The market has been reeling in the last two weeks after President Trump announced a new round of 10% tariffs on $300 billion worth of Chinese goods originally set to go into effect on September 1.
In response, China devalued the yuan and halted imports of agricultural products from the U.S. in a move that Cowen said escalated the trade war to a new level. “On a scale of 1-10, it’s an 11,” they said.
Then this week, Trump blinked, allowing the United States Trade Representative to delay the new tariffs until December 15 in an effort to support the holiday shopping season in what many consider to be an acknowledgment that the tariffs are hurting U.S. consumers.
Still, a truce to the trade war seems further away than ever, and fears are growing around the risk of recession brought on in part by the trade war.
But Goldman Sachs (NYSE: GS) just issued a new strategy to get through the trade war pain: buy stocks that are service providers and avoid goods-producing companies.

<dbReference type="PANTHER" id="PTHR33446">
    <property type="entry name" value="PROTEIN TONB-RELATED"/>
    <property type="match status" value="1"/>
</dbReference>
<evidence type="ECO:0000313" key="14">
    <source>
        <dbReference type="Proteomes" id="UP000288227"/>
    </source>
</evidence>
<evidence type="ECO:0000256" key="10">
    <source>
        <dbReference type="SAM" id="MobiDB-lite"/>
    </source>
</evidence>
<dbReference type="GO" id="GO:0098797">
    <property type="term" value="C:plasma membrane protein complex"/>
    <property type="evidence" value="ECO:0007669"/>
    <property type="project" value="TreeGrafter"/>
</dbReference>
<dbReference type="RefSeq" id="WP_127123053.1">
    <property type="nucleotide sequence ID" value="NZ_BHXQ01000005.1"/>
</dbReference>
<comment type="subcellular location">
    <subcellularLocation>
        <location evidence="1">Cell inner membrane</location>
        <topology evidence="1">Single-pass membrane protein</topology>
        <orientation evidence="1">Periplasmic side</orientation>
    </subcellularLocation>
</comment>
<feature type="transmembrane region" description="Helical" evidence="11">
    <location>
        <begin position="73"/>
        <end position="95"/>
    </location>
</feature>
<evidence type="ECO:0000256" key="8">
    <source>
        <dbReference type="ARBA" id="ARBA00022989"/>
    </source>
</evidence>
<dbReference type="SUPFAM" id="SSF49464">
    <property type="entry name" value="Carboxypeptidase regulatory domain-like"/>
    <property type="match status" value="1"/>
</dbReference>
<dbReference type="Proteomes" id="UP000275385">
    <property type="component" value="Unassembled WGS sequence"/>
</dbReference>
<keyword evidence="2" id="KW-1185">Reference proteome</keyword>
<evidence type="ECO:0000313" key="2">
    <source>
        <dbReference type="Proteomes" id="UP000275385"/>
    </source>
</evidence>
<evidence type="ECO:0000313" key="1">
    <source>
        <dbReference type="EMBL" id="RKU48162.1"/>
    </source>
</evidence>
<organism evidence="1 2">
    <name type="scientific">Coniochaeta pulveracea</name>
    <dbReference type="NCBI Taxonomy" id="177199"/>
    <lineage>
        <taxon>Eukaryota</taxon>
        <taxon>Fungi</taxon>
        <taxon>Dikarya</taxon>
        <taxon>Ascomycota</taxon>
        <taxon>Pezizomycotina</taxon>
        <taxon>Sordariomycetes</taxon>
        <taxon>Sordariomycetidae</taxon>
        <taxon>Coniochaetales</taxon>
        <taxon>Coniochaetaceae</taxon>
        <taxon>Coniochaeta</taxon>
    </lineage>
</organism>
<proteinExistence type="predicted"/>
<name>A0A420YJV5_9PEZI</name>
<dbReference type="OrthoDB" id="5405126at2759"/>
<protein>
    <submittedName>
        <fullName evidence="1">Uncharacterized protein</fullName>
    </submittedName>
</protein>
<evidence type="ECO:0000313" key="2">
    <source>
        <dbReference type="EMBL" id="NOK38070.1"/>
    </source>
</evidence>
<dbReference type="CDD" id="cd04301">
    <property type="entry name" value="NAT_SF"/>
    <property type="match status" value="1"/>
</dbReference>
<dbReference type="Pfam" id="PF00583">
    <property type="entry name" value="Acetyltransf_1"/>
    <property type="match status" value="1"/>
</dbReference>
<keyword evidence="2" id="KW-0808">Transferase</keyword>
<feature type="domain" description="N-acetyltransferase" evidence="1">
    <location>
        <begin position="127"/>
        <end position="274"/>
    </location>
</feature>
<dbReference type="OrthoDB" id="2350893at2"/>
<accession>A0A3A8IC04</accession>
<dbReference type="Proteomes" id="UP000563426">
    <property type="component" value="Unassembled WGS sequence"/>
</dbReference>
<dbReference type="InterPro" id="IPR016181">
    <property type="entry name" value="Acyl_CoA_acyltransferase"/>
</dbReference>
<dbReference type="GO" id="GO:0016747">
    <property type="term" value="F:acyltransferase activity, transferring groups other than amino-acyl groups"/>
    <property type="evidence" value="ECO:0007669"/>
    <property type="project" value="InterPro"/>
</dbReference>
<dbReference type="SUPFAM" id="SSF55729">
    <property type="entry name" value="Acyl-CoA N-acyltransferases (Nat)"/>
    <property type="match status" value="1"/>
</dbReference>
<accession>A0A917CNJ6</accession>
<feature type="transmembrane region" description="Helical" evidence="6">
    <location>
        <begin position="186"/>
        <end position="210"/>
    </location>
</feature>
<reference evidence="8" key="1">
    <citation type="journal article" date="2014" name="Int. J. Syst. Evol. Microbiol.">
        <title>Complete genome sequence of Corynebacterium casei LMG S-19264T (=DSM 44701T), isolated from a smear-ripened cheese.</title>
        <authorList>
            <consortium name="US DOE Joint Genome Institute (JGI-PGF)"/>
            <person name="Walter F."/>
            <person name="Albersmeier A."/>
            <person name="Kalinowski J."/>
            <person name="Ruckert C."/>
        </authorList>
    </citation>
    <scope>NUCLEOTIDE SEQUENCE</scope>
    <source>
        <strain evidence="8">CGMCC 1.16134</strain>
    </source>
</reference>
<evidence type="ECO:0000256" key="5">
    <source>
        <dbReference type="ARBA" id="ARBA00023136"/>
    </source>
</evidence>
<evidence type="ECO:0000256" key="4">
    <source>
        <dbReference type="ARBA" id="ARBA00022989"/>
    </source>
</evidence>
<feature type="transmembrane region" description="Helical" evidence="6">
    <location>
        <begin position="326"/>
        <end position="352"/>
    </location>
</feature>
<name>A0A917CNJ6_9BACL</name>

“Services stocks have less exposure to trade conflict given they have lower foreign input costs that might be subject to tariffs and lower non-U.S. sales than Goods firms,” Goldman’s chief U.S. equity strategist, David Kostin, wrote in a note to clients.
Kostin said services stocks like Facebook (NASDAQ: FB) and Verizon (NYSE: VZ) see faster sales and earnings growth as well as more stable margins than goods-producing companies. Services stocks as a group have also outperformed goods firms by 530 basis points so far this year, Kostin noted.
“Stronger services inflation should also benefit those firms relative to Goods firms. However, the relative valuation of Services vs Goods is slightly elevated vs history,” Kostin continued.
Goldman also included Berkshire Hathaway (NYSE: BRK.A, BRK.B) and Walmart (NYSE: WMT) in its services stocks basket, while also identifying the software, and media and entertainment sectors as the top industries for services stocks.
Kostin also said last week that the firm is focusing on domestic companies with its clients as the trade war rages on. Goldman’s domestic sales basket of 50 stocks with the highest domestic revenue exposure includes names like insurer Allstate (NYSE: ALL), health insurer Anthem (NYSE: ANTM), and grocery giant Kroger (NYSE: KR).
The firm isn’t expecting a trade deal before the 2020 election, and lowered its fourth-quarter growth forecast late Sunday to 1.8% as the trade war is having a greater impact than expected.